Dimos Dimarogonas is developing control systems for robots programmed not only to perform a specific task, but also to work with each other. Service robots for offices, factories, and laboratories are potential future applications.
Associate Professor of Automatic Control
Wallenberg Academy Fellow 2015
KTH Royal Institute of Technology
Developing decentralized multi-agent systems, in which robots are able to detect and co-operate with each other.
Two drones with gripping arms are flying around above a test area in the KTH Royal Institute of Technology Smart Mobility Lab. The area is enclosed by netting and cushioned with mattresses. Outside the netting, two doctoral students from Dimarogonas' research team are standing in their stocking feet with remote controls, ready to intervene and retrieve the drones should they collide or get stuck somewhere.
“To work together, robots have to learn to sense their surroundings and take flexible decisions based on the information they gather,” Dimarogonas says.
Systems in which robots and other machines cooperate – known as multi-agent systems – can be used in office environments and laboratories, for example, and also in the transportation sector, in industrial processes or to assist in search and rescue missions. But these applications are still some way away. Dimarogonas explains:
“I’m sure we’ll see more and better service robots in the coming years; we already have automatic vacuum cleaners and lawn mowers, for example. More futuristic robots that are capable of co-operating with each other may not come onto the market as soon as people hope. Further technological developments are needed to ensure they are safe and sophisticated enough. But the technology is on the way, and here in Sweden great progress is being made, at universities and in the industrial sector.”
Knowledge is needed from several scientific fields to develop airborne or terrestrial robots that can interact with each other, and with people – safely and flexibly. Dimarogonas has put together a team with expertise in mathematics, electronics and mechanics. At the moment he is the principal supervisor for eight doctoral students, of whom one is an industry-sponsored German PhD student from Bosch in Stuttgart.
Dimarogonas has always been interested in applications, and is keen to link his research to “the real world”.
“It’s fun to develop theories, carry out experiments, and write scientific articles, but I also think we need to see a practical use for scientific discoveries.”
Dimarogonas was born and grew up in downtown Athens. He studied electronics at the National Technical University of Athens, going on to gain a PhD in automatic control systems and multi-robot applications. In 2007 he moved to Sweden, having been offered a postdoc position with Professor Karl Henrik Johansson at KTH. He also spent a couple of years as a postdoc at MIT in the U.S. Since 2010 he has been back at KTH, where he is currently drawing much inspiration from computer science.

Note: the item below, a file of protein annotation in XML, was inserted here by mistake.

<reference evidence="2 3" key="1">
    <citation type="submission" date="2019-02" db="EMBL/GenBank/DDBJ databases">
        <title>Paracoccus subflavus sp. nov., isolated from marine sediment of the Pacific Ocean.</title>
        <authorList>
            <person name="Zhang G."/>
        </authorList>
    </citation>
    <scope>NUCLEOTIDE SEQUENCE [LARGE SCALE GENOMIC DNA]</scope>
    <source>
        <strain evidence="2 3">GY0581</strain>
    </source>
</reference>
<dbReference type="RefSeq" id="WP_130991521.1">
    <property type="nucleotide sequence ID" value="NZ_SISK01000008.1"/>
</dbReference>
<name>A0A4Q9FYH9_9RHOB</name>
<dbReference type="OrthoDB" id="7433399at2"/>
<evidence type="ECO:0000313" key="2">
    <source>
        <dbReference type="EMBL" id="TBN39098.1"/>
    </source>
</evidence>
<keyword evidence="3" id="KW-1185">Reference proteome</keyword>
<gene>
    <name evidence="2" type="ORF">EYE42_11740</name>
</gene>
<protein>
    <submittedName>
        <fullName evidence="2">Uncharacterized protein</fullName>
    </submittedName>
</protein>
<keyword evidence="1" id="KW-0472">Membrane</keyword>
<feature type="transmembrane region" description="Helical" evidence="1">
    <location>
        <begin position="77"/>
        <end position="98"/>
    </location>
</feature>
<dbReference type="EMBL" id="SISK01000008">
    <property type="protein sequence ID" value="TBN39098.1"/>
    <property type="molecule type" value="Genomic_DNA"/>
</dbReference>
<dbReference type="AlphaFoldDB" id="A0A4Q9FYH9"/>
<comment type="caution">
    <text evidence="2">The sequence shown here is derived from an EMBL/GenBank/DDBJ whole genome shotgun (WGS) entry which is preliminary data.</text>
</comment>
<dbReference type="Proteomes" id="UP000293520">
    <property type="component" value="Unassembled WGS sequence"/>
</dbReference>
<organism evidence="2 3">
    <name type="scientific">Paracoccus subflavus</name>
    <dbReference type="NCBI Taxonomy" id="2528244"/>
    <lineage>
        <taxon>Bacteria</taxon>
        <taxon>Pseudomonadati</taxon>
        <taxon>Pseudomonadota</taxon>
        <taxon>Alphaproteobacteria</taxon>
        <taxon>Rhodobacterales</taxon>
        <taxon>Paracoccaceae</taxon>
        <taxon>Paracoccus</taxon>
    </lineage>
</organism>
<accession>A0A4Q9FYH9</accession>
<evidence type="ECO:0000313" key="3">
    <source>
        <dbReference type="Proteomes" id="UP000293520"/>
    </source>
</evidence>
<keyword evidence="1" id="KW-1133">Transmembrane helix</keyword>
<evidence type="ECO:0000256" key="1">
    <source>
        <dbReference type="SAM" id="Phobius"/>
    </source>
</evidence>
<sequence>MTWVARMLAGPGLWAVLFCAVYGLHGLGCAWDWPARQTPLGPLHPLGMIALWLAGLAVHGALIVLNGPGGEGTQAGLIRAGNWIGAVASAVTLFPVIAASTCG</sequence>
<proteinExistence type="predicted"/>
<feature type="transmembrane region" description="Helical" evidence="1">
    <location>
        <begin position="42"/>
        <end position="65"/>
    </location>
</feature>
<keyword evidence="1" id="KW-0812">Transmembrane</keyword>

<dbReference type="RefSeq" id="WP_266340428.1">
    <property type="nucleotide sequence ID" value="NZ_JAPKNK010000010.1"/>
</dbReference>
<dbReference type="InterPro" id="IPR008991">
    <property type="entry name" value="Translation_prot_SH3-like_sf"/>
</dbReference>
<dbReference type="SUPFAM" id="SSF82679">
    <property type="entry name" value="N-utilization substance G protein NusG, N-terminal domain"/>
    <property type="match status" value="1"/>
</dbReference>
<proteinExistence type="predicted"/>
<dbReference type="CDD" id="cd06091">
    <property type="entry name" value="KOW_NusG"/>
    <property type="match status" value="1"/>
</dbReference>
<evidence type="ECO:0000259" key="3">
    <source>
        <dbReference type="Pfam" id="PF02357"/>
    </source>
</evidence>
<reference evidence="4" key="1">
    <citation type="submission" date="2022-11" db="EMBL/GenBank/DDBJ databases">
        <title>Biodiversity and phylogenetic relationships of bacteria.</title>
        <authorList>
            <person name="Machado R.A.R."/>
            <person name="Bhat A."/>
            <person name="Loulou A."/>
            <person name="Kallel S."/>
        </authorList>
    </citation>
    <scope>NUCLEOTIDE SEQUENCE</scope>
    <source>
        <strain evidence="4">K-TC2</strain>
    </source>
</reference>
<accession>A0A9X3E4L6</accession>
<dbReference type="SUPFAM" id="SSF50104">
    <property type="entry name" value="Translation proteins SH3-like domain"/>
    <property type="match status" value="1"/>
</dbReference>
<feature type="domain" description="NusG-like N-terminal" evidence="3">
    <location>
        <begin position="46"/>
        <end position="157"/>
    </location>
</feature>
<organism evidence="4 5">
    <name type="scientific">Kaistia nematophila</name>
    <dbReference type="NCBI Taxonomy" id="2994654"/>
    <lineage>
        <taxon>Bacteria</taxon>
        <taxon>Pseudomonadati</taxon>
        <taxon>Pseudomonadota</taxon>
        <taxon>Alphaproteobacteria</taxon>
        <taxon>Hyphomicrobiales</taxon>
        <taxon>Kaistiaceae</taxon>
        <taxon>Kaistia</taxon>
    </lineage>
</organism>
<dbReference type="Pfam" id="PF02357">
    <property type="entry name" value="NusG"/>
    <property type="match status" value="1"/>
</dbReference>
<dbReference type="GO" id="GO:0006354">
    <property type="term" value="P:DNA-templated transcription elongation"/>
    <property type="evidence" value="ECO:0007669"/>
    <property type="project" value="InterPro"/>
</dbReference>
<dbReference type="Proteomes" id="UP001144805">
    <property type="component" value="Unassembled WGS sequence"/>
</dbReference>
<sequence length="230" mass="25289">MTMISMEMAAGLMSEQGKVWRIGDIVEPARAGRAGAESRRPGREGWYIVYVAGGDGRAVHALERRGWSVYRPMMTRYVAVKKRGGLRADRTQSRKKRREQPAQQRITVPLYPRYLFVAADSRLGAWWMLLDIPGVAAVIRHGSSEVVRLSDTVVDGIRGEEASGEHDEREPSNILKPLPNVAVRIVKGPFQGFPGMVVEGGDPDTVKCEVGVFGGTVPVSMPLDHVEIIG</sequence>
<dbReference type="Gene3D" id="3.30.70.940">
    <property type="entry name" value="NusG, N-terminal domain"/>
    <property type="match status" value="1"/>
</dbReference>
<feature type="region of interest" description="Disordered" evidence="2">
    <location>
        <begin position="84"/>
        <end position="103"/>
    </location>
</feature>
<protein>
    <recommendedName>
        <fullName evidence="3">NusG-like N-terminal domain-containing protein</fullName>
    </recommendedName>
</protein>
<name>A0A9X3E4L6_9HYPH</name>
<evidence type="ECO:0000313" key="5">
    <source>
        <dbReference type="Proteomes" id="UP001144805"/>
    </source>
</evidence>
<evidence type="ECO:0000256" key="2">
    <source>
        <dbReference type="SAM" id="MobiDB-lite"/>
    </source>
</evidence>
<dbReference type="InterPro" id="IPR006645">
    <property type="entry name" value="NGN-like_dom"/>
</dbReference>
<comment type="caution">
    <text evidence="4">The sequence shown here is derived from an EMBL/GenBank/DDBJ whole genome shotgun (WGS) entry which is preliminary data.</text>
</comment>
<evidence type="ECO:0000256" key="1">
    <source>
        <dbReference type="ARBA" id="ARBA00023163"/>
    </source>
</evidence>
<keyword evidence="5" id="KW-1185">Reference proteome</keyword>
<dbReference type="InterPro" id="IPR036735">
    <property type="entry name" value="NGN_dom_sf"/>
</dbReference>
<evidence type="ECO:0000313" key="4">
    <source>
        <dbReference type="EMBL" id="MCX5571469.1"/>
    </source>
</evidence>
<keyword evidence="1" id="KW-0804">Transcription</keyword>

“I needed a new challenge, and saw that computer science offered tools that can be used to ask control systems to perform a sequence of tasks, rather than just single ones. The field is known as ‘formal validation tools for distributed control’, and has been the focus of my research over the past year.”
Much of Dimarogonas’ work entails putting together three fundamental jigsaw pieces: the network component, i.e. how the robots communicate and sense each other; the physical or analogue component; and the software component, i.e. how to give specific digital instructions to the control system.
“We call it ‘hybrid control’. The tricky part is the fusion between the three elements, and studying whether that fusion creates fundamental limitations.”
“The grant gives me academic freedom, and a real boost to my research. In addition to the funding of the project itself, the award is also recognition of my efforts and progress to date in this field.”
With the help of funding from the Knut and Alice Wallenberg Foundation, Dimarogonas wants to develop a decentralized control system, in which each agent constitutes an individual unit, making decisions autonomously. He is using validation to define suitable sequences for advanced tasks that the robots can perform alone and together.
“This project involves the study of limitations in relation to time and probability aspects. In practice, this means, for instance, that we set limits on how many minutes the robots are to surveil an area. Or, if we say there should be a 95-percent probability of a given action succeeding, we need to understand what control mechanisms are needed to achieve this.”
Another dimension is sensing itself – how the robots register their surroundings to avoid colliding or doing the wrong thing. There are limitations on how much information the agents in a multi-agent system can process.
“The question is how to model this, and how it impacts the behavior and results of the system. If you have service robots performing various tasks in an office environment, their interaction with people and other robots needs to be coordinated and optimized. Each robot needs to have reactive abilities, such as collision avoidance behavior.”
Another key factor that Dimarogonas is studying is how robot systems are to become socially acceptable.
“This is all about refining human-robot interaction. Developments in robotics have many dimensions to take into account, which is one reason I really enjoy researching in this field. There are so many challenges and interesting areas to explore.”
Text Susanne Rosén
Translation Maxwell Arding
Photo Magnus Bergström